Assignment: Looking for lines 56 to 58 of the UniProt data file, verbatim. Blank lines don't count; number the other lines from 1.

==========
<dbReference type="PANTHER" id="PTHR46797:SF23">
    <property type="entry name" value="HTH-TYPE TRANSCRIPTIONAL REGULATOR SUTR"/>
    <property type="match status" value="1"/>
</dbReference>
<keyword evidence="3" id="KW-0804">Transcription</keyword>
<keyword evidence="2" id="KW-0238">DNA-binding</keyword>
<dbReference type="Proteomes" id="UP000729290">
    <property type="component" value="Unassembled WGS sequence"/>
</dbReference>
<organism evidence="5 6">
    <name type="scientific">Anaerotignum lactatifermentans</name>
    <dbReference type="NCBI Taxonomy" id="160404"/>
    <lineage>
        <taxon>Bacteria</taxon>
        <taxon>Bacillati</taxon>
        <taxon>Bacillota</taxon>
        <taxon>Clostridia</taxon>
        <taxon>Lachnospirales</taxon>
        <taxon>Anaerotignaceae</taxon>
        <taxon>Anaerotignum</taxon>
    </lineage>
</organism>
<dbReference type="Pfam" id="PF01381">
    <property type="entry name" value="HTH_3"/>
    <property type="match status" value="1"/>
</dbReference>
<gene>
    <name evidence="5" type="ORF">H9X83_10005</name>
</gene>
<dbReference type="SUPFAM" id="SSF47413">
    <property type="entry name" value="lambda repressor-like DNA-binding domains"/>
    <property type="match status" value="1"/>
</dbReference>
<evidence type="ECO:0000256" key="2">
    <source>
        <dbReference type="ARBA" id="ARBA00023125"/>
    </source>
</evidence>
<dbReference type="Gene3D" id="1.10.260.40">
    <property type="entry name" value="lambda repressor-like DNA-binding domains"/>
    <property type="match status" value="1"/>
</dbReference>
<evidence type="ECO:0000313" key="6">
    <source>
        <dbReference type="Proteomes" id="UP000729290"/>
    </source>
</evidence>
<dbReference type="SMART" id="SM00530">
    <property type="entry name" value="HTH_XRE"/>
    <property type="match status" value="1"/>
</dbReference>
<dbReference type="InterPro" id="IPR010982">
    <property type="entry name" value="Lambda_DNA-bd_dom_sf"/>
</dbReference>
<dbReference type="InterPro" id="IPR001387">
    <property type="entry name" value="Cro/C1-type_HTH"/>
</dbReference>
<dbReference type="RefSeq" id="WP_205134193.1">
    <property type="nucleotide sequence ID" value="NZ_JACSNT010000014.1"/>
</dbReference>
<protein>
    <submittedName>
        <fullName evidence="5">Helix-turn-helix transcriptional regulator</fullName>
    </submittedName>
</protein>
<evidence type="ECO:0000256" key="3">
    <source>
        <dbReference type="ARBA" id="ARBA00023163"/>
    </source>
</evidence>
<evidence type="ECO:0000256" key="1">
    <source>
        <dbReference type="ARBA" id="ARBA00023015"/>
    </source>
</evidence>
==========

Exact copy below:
    <property type="entry name" value="Cro/C1-type_HTH"/>
</dbReference>
<dbReference type="RefSeq" id="WP_205134193.1">